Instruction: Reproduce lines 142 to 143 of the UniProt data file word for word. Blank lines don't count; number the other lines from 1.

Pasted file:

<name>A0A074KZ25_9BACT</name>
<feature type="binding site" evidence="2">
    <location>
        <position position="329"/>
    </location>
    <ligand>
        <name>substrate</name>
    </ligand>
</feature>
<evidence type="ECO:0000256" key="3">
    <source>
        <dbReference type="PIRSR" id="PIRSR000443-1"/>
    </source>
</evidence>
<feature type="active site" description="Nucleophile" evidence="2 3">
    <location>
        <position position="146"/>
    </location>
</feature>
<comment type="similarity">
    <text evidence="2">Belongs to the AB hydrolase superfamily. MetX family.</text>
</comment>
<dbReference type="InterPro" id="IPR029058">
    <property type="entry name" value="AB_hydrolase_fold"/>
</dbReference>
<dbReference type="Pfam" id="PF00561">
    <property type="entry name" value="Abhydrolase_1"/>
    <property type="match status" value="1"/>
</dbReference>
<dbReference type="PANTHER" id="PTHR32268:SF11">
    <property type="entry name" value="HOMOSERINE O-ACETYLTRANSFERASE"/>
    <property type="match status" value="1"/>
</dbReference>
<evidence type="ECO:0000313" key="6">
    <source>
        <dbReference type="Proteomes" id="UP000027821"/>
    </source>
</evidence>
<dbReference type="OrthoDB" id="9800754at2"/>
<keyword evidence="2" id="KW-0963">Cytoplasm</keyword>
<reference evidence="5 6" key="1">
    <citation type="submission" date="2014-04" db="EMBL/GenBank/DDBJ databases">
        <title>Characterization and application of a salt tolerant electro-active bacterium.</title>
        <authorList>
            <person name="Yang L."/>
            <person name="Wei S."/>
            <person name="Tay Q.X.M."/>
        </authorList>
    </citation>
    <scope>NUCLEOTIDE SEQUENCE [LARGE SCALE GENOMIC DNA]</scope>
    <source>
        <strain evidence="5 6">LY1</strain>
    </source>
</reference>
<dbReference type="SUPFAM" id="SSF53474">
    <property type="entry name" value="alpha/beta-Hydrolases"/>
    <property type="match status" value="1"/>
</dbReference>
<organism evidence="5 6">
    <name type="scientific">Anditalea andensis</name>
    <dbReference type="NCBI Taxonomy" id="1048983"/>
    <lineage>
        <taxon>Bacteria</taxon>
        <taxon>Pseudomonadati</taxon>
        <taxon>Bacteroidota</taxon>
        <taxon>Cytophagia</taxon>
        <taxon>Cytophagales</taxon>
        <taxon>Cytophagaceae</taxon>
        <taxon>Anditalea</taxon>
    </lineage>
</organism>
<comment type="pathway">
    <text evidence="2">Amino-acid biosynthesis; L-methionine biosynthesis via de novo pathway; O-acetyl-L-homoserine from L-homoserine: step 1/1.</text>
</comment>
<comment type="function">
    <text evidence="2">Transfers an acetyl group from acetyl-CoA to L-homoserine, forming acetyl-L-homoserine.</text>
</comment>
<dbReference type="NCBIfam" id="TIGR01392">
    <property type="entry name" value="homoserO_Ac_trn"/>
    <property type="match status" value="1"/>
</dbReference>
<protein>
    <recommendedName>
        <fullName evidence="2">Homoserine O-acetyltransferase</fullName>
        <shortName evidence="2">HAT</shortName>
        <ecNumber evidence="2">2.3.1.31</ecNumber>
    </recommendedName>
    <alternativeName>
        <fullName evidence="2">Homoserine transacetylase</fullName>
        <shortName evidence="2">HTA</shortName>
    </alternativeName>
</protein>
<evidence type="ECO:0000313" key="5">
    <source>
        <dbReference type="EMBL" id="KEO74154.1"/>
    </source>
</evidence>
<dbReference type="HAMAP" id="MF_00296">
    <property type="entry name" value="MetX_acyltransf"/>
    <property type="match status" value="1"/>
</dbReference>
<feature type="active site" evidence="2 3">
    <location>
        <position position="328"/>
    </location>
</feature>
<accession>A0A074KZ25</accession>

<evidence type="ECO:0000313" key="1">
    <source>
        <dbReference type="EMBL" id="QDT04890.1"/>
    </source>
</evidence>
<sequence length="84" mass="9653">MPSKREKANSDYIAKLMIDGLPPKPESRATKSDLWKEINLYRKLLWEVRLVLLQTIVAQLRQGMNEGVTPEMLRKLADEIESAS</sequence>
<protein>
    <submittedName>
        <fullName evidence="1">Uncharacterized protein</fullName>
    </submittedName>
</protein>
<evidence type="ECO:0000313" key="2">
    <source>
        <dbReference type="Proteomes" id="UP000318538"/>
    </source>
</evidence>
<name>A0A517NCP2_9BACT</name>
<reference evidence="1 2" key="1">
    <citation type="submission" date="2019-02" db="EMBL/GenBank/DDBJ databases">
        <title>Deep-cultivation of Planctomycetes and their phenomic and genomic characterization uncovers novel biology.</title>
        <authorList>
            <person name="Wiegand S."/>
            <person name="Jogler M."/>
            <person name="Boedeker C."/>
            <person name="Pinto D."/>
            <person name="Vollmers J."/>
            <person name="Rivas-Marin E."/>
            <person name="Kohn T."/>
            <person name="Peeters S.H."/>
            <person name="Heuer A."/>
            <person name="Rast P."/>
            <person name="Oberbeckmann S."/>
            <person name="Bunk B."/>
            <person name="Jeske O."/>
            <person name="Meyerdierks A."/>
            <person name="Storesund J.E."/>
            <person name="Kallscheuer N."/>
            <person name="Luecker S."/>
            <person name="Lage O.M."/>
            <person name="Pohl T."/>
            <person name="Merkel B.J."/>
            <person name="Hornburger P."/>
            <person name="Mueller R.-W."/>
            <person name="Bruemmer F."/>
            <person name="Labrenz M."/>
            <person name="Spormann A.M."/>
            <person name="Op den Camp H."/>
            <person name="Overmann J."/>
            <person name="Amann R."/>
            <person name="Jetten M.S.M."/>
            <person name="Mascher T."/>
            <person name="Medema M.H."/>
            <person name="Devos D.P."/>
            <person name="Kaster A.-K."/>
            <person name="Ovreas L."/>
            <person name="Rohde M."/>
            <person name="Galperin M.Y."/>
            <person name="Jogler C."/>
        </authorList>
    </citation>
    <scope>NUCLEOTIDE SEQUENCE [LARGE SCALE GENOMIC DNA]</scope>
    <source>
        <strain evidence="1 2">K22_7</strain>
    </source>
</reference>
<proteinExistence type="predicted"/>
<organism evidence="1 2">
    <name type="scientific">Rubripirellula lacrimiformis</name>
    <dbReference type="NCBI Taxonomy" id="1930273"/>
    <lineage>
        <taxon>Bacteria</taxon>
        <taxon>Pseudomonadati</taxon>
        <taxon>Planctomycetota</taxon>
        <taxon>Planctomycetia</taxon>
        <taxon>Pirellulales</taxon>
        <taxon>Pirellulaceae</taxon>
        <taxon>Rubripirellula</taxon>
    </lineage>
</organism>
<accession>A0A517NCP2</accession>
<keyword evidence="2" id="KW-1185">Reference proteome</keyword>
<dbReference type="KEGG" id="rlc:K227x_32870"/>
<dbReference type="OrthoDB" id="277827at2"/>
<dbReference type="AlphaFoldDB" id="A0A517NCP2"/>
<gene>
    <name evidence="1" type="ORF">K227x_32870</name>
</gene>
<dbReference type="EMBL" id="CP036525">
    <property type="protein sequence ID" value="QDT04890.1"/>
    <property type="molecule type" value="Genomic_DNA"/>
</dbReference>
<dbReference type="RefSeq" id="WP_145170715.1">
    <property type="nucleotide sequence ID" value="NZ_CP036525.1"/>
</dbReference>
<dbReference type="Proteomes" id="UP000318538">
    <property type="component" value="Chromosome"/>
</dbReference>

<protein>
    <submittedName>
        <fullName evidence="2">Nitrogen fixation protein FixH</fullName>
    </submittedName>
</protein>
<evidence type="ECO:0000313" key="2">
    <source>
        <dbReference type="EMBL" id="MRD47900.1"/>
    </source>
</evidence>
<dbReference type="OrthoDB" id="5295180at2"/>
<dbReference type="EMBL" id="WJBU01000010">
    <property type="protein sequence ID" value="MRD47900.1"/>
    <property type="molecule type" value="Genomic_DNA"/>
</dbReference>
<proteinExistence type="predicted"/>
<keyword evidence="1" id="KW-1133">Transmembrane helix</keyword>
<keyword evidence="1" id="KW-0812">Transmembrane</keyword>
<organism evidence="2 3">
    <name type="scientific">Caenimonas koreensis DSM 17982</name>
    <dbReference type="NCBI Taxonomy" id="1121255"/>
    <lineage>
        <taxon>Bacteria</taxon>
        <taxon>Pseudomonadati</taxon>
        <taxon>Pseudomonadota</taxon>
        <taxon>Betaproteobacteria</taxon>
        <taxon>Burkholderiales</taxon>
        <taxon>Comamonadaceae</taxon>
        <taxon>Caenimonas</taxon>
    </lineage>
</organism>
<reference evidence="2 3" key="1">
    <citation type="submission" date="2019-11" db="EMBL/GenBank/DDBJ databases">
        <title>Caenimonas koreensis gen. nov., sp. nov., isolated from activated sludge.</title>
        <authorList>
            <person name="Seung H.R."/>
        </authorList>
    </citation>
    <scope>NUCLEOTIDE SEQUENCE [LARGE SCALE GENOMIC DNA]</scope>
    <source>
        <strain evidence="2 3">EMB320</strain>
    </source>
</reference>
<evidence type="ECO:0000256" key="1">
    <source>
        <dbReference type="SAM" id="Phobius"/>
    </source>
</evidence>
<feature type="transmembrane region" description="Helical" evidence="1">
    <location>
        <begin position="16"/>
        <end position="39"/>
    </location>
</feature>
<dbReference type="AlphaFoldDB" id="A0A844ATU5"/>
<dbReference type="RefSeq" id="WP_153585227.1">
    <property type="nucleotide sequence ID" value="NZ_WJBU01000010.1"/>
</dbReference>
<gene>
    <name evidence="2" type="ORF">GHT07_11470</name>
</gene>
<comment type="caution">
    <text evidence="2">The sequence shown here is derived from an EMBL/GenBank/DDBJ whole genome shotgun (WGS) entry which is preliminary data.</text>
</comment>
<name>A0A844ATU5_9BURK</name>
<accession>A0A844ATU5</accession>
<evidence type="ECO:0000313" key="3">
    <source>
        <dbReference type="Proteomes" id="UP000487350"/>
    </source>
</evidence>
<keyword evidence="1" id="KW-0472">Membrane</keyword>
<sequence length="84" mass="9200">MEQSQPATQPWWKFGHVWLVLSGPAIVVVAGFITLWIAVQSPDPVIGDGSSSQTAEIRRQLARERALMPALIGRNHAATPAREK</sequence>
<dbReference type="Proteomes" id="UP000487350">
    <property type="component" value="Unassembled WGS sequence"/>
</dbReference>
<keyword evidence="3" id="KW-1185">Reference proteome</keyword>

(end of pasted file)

            <person name="Meyerdierks A."/>
            <person name="Storesund J.E."/>